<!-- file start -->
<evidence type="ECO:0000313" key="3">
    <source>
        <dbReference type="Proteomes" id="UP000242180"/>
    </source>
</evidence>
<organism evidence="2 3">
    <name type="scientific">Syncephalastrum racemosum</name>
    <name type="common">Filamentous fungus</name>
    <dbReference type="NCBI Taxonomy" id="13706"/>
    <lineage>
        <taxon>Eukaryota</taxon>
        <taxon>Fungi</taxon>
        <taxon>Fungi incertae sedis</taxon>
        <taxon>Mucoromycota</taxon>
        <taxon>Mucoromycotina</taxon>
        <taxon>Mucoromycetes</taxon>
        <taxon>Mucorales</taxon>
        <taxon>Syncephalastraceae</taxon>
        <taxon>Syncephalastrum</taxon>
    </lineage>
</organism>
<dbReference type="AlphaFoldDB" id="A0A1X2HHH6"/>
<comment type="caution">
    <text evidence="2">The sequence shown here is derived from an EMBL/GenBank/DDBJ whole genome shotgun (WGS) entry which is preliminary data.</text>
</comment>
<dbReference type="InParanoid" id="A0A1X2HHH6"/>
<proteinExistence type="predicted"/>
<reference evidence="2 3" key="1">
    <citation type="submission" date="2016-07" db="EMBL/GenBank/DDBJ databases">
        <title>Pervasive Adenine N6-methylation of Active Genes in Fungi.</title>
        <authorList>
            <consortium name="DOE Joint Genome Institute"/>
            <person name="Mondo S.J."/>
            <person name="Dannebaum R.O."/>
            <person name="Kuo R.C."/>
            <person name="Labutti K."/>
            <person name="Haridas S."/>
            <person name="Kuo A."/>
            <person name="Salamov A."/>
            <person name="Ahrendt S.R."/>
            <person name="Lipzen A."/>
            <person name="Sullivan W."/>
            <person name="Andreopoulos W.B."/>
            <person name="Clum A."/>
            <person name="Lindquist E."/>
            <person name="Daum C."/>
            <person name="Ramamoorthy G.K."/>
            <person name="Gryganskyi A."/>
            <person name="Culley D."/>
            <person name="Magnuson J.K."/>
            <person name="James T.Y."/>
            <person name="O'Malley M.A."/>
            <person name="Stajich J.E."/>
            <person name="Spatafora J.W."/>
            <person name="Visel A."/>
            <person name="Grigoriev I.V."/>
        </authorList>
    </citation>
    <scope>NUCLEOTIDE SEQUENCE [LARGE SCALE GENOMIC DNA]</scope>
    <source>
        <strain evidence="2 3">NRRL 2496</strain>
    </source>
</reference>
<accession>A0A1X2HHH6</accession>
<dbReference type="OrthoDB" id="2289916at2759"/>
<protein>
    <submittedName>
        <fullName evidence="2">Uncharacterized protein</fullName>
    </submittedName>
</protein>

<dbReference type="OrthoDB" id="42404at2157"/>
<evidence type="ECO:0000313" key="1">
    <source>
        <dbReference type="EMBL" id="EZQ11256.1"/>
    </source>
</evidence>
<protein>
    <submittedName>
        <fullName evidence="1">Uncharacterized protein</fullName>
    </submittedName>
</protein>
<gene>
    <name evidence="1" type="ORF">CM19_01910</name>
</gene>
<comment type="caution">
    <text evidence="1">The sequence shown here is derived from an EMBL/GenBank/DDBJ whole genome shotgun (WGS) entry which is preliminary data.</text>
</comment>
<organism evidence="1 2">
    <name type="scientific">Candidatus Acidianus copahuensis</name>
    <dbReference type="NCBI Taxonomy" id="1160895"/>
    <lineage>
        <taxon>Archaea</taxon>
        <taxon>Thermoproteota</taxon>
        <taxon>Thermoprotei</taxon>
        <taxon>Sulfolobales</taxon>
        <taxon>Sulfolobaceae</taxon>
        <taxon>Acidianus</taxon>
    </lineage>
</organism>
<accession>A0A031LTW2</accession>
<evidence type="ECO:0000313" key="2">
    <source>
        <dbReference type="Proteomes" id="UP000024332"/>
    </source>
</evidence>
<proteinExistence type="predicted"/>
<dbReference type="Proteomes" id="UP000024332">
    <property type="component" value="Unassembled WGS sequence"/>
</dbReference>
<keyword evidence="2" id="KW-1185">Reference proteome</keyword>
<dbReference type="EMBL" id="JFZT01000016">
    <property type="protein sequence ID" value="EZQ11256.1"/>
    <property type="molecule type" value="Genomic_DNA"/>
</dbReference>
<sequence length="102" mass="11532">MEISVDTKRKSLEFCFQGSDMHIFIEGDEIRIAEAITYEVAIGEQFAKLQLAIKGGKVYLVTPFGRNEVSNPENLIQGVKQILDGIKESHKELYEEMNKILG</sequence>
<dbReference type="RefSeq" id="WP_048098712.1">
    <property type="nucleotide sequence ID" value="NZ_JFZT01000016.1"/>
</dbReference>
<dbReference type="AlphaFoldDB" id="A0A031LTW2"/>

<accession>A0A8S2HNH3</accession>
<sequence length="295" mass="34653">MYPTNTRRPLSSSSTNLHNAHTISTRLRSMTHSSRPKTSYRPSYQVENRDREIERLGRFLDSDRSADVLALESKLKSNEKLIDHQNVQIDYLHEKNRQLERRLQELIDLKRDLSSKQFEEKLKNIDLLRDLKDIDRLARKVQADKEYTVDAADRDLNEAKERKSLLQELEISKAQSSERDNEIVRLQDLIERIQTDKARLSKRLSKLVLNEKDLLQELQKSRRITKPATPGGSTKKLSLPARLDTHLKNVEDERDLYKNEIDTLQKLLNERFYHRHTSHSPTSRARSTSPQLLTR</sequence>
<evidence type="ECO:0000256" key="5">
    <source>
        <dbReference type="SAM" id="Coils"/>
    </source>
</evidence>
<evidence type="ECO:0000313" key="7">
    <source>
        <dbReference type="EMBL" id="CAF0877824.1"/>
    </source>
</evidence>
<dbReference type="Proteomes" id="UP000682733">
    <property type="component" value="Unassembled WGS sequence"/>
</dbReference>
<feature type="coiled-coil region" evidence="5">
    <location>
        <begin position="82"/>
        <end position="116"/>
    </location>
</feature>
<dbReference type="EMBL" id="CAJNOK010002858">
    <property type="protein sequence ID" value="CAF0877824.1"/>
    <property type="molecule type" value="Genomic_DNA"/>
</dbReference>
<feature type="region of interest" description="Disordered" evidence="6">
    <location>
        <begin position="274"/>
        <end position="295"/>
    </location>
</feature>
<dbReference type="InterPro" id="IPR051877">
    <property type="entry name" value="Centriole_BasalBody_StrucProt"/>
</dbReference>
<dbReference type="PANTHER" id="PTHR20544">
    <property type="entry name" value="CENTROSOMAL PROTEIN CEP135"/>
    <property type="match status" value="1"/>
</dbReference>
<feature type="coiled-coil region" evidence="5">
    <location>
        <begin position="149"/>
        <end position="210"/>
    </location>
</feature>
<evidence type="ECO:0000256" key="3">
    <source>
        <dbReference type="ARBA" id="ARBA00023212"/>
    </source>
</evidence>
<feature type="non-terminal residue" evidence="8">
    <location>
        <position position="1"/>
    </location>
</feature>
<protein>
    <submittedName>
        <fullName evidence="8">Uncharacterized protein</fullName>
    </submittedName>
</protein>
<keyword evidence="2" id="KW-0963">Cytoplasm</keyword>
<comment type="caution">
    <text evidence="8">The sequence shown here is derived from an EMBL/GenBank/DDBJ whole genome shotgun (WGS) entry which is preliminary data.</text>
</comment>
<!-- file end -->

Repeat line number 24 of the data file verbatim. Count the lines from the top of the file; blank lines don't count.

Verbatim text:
    <text evidence="2">The sequence shown here is derived from an EMBL/GenBank/DDBJ whole genome shotgun (WGS) entry which is preliminary data.</text>